International recognition of Genocide against Kurdish people
Former French Foreign Minister Dr Bernard Kouchner supports the campaign for recognition of Kurdish genocide in Iraq. Dr Bernard Kouchner, the former French Foreign Minister, in London joined eye-witnesses, survivors, ministers, MPs and experts from several countries in calling for the international recognition of the Kurdish genocide in Iraq.
Speaking at a major conference in London on the Kurdish genocide in Iraq held on January 17, Dr Kouchner said, “We were a witness of mass murder in Halabja, it’s time to have an examination of the facts. Of course it was genocide. In Iraq, who was supposed to protect the Kurds? The international community.”
Dr Kouchner, the cofounder of the international NGO Médecins Sans Frontières, said, “I am not a special guest here today, I am a special friend of the Kurdish people.” The conference was supported by President Masoud Barzani, Prime Minister Nechirvan Barzani and Britain's Minister for the Middle East Alistair Burt, all of whom wrote messages in the conference program.
The Kurdistan Regional Government’s (KRG) Minister of Martyrs and Anfal Affairs, Aram Ahmed Mohamed, spoke about why recognition of the genocide is so important to the people of Kurdistan: to prevent more genocides, to honor and compensate the victims, to send signals to potential perpetrators and to work for reconciliation.
The KRG’s Head of Foreign Relations Minister Falah Mustafa Bakir paid tribute to the Kurdish Diaspora for highlighting the genocide to foreign governments and the public. He said. “Our tragic past took place before the rise of the internet, social media, mobile phones and satellite television…The challenge fell to the Kurds abroad, particularly those in Europe, to bring the plight of their fellow countrymen to the world's attention. They didn’t give up. They were driven by the injustices carried out against what most of the world knows now as the largest nation without a state.”
The Deputy Speaker of the Norwegian Parliament, Akhtar Chaudhry, and Swedish MP Fredrik Malm spoke about how recognition of the Kurdish genocide was achieved in their countries’ parliaments. British parliamentarians, many of whom were at the conference, are supporting a campaign to achieve recognition in the UK as well through an online petition.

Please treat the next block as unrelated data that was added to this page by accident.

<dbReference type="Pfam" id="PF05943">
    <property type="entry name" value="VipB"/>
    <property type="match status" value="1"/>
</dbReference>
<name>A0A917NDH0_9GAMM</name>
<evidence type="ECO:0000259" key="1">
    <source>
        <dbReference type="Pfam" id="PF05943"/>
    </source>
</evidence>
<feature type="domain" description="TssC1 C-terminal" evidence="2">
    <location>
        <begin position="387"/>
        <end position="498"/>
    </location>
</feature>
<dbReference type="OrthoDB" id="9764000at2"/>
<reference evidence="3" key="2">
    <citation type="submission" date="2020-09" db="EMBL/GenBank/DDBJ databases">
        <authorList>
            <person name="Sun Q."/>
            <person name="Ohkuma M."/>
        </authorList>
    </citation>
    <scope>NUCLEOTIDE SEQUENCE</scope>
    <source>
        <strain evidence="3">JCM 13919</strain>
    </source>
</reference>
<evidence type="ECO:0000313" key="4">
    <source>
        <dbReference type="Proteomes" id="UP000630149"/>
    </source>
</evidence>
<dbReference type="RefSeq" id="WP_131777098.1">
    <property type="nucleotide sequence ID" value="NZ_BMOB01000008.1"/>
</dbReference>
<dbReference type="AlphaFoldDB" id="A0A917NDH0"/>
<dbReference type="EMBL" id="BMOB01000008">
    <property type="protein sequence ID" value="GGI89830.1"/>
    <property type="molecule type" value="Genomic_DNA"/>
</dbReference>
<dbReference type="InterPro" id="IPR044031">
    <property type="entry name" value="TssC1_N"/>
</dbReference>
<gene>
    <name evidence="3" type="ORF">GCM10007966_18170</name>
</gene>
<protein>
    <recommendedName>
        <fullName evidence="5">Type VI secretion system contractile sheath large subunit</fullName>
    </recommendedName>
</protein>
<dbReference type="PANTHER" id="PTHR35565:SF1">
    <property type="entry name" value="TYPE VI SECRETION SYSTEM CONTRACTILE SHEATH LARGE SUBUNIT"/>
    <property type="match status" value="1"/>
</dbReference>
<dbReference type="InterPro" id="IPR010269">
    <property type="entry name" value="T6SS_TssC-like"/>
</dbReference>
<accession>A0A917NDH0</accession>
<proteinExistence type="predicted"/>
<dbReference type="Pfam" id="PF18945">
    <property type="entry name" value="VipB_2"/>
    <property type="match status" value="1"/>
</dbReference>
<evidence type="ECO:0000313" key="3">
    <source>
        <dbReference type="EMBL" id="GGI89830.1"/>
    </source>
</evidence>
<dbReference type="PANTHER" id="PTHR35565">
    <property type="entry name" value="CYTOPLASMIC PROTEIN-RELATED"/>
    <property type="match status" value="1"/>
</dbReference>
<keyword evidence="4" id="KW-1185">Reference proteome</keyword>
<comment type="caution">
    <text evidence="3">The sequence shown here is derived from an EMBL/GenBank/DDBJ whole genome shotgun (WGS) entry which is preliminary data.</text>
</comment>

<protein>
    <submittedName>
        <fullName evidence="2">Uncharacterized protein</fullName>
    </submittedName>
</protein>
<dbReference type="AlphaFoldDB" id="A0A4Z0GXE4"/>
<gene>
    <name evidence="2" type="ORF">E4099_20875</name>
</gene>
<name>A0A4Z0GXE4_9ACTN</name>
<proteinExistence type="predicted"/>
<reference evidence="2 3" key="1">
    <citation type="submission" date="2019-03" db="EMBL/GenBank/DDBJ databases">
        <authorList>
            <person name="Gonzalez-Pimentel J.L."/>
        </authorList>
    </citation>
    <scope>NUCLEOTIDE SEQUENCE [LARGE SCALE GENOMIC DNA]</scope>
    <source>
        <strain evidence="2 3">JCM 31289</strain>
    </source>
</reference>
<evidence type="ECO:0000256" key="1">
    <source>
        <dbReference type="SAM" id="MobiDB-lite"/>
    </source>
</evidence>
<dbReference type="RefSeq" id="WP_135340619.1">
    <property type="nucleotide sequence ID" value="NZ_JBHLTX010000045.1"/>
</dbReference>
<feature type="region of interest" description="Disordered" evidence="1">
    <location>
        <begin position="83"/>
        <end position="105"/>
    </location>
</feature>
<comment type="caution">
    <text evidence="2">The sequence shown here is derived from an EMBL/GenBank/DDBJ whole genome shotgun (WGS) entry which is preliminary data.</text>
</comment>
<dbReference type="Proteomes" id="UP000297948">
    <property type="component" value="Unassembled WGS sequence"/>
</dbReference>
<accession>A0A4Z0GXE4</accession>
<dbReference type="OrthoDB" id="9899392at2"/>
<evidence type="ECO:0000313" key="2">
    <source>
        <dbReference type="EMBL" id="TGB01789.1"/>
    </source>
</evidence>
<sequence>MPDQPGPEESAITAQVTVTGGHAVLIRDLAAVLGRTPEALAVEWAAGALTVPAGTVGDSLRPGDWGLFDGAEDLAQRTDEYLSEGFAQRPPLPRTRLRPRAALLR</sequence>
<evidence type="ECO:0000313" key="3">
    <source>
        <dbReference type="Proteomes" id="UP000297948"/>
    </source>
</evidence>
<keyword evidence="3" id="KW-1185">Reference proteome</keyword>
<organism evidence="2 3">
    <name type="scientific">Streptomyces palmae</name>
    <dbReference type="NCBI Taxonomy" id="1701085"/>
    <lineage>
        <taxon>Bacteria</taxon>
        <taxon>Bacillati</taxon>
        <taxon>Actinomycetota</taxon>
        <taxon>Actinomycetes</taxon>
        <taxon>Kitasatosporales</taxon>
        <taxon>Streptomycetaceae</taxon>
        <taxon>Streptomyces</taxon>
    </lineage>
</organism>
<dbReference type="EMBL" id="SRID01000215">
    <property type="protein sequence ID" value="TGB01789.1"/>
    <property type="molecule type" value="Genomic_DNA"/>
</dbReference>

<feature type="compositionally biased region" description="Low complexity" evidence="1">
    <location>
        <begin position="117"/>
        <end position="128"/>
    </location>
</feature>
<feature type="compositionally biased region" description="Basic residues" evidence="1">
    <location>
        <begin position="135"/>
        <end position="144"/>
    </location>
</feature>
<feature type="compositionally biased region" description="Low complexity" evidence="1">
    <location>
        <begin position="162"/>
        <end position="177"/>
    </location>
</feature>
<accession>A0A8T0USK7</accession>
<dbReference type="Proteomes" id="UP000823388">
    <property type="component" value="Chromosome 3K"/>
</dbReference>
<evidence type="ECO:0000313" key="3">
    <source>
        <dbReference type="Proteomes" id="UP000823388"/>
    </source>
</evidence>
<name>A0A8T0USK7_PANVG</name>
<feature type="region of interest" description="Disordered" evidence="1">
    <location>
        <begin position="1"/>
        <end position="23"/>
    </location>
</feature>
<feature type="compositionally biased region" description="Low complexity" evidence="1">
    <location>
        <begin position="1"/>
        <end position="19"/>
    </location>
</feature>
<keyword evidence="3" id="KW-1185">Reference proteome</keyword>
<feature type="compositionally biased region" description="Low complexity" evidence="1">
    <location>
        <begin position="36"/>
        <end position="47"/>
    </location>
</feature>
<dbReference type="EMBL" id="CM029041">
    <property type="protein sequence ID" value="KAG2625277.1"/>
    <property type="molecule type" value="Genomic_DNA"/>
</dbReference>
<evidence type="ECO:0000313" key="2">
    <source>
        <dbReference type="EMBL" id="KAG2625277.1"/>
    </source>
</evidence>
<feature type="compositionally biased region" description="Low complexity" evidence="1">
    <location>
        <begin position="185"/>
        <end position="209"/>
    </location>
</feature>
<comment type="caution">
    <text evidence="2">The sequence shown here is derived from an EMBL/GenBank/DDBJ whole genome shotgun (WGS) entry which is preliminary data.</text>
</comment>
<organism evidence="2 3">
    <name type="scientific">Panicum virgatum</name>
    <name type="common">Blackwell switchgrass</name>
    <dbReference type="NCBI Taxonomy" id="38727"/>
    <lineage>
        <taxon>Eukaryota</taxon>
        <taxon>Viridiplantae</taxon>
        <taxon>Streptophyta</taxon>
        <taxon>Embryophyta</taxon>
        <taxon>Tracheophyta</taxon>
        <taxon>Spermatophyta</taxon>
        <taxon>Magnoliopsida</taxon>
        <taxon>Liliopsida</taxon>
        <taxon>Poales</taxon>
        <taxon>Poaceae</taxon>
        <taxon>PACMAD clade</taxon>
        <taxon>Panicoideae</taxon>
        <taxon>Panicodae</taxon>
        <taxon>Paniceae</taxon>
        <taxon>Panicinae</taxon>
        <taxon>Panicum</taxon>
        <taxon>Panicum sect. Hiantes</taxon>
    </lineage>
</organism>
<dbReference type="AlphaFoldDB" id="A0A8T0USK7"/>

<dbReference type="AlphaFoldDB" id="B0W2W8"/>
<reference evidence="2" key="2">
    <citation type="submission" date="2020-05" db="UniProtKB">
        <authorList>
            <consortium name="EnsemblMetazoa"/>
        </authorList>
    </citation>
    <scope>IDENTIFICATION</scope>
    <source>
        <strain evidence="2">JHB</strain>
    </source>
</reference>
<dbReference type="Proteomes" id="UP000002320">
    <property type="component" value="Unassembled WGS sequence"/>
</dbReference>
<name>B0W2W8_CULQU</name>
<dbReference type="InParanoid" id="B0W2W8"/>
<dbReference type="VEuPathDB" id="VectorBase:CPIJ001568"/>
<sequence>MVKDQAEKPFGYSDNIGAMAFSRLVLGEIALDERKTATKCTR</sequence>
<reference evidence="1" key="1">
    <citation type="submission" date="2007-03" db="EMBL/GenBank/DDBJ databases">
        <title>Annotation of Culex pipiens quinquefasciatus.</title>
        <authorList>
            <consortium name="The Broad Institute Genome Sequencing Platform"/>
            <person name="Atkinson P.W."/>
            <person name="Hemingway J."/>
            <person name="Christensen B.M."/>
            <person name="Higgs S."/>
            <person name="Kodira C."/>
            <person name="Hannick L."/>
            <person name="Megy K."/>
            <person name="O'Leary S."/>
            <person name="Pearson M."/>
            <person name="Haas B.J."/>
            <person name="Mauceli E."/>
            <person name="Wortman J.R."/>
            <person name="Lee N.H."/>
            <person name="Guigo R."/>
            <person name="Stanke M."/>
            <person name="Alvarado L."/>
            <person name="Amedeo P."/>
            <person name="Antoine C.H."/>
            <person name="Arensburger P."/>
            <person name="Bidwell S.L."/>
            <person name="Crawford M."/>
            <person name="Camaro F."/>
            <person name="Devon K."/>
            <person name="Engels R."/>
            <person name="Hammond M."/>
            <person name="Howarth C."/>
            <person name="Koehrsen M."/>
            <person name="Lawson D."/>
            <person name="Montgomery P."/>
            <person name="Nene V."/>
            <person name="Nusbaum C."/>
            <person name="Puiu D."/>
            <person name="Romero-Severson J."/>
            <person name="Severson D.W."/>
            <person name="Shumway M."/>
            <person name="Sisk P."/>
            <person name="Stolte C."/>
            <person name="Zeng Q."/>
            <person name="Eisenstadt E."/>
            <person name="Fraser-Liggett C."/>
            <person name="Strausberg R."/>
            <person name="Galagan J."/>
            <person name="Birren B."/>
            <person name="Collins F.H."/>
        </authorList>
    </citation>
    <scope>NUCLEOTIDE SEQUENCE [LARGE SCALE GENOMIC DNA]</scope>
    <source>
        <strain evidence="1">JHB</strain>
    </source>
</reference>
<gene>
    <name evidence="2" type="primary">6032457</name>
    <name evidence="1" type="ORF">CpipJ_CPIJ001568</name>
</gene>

Baroness Morris, chairman of the Conservative Middle East Council and the UK's trade envoy to Kuwait, Jordan and the Palestinian Territories, attended the conference to publicly sign the petition calling on the UK to recognize the Kurdish genocide.
Bayan Sami Abdul Rahman, the KRG’s High Representative to the UK, and her team organized the international conference. She said, "This year, 2013, is not only the 25th anniversary of the poison gas attack on Halabja and the Anfal genocide campaign, it is also the 30th anniversary of the abduction and killing of men and boys from the Barzani clan and the 10th anniversary of the West’s intervention in Iraq, which we Kurds refer to as the liberation. Apart from noting this unusual coming together of memorable dates, we see this conference as an opportunity to reveal the horrific crimes that the Kurdish people have fallen victim to since the 1960s, to tell the secret story of life under Saddam Hussein’s brutal dictatorship, to give the victims and survivors a voice and to have a debate on the issues that surround genocide."
The conference heard from survivors Kamaran Nawrooz Haider, the UK Representative of the Halabja Chemical Victims Society, and Thana Al-Bassam, a Faylee-Kurd, who recounted their experiences of the atrocities they and their families suffered. Richard Beeston, foreign editor at The Times newspaper, recounted the horror that he saw on arriving in Halabja immediately after it was attacked with poison gas and Tom Hardie-Forsyth, who was in the British army, described how he and his colleagues worked to establish the safe haven for Kurdish refugees who had fled in fear of chemical attacks in 1991. Dr Zryan Yones, former KRG Health Minister, testified in Saddam Hussein's trial after treating people who had chemical wounds. Dr Mahmoud Osman, an MP in the Iraqi Parliament and longtime Kurdish politician, said he would speak ‘as a victim of the regime and a witness of the genocide’. As a political opponent of Saddam Hussein, he was poisoned with thallium (rat poison), only surviving with the help of smuggled medicine from abroad. Of his time with the Peshmarga, he recalled watching the mustard gas bombs being dropped on villages and his attempts to help the doctors treat the civilians, wearing a rudimentary gas mask made of coal and wet cloth.
Peter Galbraith, former United States diplomat, witnessed the genocide as it unfolded when working for the US Senate Foreign Relations Committee. He said: “The US government acknowledged that chemical weapons had been used against the Kurds but decided against imposing sanctions.”
The conference was also addressed by numerous British Parliamentarians, international genocide and legal experts and eyewitnesses. Together they highlighted how, during Saddam’s Hussein’s regime, thousands of ordinary Kurdish people suffered unspeakable cruelty and violence with many ending up in mass graves or dying from chemical weapons attacks, while the world remained largely silent.
Many speakers called for formal recognition of the genocide and compensation for the victims.
The conference was attended by 300 people including 40 journalists, and several hundred watched it live via the internet.